This group of men-in-black, are they from the Hong Kong police force's G4 department [political department], or are they Beijing police? If the former, then this is a case of abusive power by the SAR police force and we should complain to the police monitor council and the Security Panel of the Legislative Council. If the latter case, then the situation is 100 times more worrisome. It signifies not only the end of One Country, Two Systems, but the mainland police coming to Hong Kong to repress our freedom in expression.

Upon his arrival, Li Keqiang claimed that he had brought some good news (a set of favorable policies that would enhance Hong Kong economy). Journalist and blogger, Those were the days, describes the “gift set” as “a river-crab banquet” [zh]. The term “river crab” is a slang for “harmonious society“.


Yesterday is the first day of vice premier Li Keqiang's visit. Only the first course in the Beijing-style “river crab banquet” of cracking down on dissent has been served. Hong Kong people will have a real taste of it in the future.

Police's wanted list?

Martinoei explains [zh] the police's strategy in covering up their illegal arrest:


In order to cover up their ridiculous action, the police said the guy was on their wanted list for a traffic incident. That's why they had to arrest him.
First of all, it is impossible for the police to identify him on first sight. Moreover, it is extremely easy for someone to be listed as a wanted person, such as if you forget to pay an illegal parking fine.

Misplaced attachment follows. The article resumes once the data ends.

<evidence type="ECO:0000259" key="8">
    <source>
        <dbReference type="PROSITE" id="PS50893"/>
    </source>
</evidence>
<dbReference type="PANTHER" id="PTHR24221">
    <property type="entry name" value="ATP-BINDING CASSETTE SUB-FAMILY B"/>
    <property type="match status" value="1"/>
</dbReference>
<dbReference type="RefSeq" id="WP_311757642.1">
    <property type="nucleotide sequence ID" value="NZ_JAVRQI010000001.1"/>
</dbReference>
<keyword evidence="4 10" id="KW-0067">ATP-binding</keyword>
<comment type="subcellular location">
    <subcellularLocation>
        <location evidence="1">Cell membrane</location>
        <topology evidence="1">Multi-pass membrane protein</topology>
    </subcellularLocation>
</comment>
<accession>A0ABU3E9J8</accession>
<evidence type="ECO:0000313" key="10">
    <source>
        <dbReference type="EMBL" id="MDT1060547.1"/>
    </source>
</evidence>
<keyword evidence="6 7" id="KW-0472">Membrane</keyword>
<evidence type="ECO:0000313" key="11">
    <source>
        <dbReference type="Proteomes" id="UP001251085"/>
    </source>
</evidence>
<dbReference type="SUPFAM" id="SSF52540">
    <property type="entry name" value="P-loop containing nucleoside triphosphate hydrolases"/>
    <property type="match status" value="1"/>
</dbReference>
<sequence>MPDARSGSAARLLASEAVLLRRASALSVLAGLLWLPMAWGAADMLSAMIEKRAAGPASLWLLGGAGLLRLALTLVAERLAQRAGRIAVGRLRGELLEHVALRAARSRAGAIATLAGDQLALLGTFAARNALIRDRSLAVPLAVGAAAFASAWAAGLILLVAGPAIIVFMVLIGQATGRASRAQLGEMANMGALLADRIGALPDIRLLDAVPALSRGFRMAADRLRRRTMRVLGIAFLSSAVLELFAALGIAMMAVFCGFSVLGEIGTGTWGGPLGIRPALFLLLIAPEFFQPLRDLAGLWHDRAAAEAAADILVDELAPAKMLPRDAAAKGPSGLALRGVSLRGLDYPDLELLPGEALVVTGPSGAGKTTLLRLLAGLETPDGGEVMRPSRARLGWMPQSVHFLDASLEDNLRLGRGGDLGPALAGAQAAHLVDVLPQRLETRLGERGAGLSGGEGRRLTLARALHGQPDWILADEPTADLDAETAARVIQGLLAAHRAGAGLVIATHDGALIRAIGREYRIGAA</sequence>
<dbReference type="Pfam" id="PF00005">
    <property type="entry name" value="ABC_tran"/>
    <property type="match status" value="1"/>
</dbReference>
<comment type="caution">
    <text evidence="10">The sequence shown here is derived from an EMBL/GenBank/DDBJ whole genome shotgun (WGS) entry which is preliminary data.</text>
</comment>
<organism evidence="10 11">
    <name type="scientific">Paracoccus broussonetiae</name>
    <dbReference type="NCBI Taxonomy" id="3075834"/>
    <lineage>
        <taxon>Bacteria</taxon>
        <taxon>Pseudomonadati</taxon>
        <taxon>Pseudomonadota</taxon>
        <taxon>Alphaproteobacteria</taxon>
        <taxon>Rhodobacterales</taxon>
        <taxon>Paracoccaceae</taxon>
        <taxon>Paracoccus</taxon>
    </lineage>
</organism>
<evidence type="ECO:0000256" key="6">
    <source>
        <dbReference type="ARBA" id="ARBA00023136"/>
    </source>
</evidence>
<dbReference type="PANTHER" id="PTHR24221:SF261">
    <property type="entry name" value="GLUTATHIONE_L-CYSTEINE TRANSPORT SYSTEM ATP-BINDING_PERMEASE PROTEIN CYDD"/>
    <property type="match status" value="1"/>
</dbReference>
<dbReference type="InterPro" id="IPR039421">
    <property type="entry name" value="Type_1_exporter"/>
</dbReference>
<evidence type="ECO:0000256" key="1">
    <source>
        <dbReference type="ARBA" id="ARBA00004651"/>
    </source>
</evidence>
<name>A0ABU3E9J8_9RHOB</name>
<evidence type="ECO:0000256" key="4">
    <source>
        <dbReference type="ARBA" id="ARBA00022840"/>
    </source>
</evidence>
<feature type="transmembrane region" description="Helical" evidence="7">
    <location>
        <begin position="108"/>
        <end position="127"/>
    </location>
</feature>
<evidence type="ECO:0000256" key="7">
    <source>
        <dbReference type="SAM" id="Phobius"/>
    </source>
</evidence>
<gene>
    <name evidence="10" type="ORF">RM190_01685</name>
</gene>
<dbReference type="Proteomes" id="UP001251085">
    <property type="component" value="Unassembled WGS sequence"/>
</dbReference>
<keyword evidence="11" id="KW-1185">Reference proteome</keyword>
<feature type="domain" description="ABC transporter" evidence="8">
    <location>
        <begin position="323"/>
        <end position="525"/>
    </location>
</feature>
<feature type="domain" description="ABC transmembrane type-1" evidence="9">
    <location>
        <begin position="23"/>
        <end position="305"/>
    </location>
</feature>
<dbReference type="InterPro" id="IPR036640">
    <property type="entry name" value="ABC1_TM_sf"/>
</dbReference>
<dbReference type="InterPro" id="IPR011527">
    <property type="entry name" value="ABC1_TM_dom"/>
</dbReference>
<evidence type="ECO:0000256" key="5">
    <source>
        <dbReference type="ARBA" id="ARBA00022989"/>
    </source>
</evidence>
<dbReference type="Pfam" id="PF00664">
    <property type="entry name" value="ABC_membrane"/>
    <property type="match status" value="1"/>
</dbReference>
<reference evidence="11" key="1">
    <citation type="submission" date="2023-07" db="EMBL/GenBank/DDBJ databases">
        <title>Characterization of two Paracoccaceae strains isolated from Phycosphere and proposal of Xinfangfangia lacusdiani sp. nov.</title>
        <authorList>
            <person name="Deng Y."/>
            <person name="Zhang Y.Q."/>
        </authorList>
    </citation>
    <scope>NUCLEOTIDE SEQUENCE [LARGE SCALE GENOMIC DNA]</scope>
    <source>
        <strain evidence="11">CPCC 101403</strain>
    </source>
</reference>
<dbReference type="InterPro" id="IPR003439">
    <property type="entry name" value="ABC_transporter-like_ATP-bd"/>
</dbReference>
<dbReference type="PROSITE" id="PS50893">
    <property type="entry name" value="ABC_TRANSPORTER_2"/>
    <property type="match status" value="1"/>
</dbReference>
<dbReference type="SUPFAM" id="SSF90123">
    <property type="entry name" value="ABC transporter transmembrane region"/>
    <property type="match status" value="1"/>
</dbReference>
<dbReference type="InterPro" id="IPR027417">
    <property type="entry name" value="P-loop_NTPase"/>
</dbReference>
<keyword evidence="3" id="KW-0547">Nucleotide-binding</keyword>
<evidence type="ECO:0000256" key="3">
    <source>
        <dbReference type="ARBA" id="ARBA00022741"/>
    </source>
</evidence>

In the case of being “wanted” because of illegal parking, all you have to do is to pay the fine on the spot. This guy with the “Vindicate June 4 T-shirt”, the fact that he can walk out from the police station without bail is probably because he paid his HKD320 [less than USD50] fine to get himself unlisted from the wanted persons list. This is the most ridiculous cover-up. Please get back to the real issue of whether the mainland national security police have indeed been operating in Hong Kong.

In the discussion thread on Martinoei's post, netizen Newbie said:

感覺上, 中國人普遍非常認同呢種”非法逮捕”, 對果種所謂過程唔合法就應該導致証據無效既思想非常薄弱.
即係合唔合法都好, 先拉人進行大搜查外加嚴刑迫供, 只要最後搵到蛛絲馬跡証明被捕者可能犯咗小小法, 整個過程就馬上變成 “合法合情合理” 了. 當個個人都認同呢種思想時, 我係差佬我都濫權喇!
呢個民族, 根本無決心付出某啲代價去平衡權力, 唔搞到 xx 霸權當道就有鬼喇!

It seems to me that many Chinese accept such kind of “illegal arrest” and they do not disregard the evidences gathered under illegal procedure.
Which means, they can arrest and torture someone, and with just a tiny scrap of evidence of a minor offense, the whole process becomes “legal, reasonable and justified”. If everyone accepts this, of course the police will do whatever they want.
Chinese people are unwilling to pay the price for balance of power, that's why the XX hegemony [note: probably refers to the Chinese Communist Party] is so dominating.

Magiccello said:

香港公安學習能力真高. 強國的手段學會了. 維穩辦主任曾偉雄好快又升官發財了.

Hong Kong police are learning from their mainland counterparts in strengthening the nation. Tsang Wai Hung, the head of the stability maintenance office, will be promoted very soon.

The incident has been widely discussed on Facebook, and many users claimed that they would wear political T-shirts and walk around on the street during Li Keqiang's visit in Hong Kong. The University of Hong Kong Centenary Ceremony on August 18, 2011, will probably be another occasion for the display of political T-shirts (see the Facebook Event [zh]).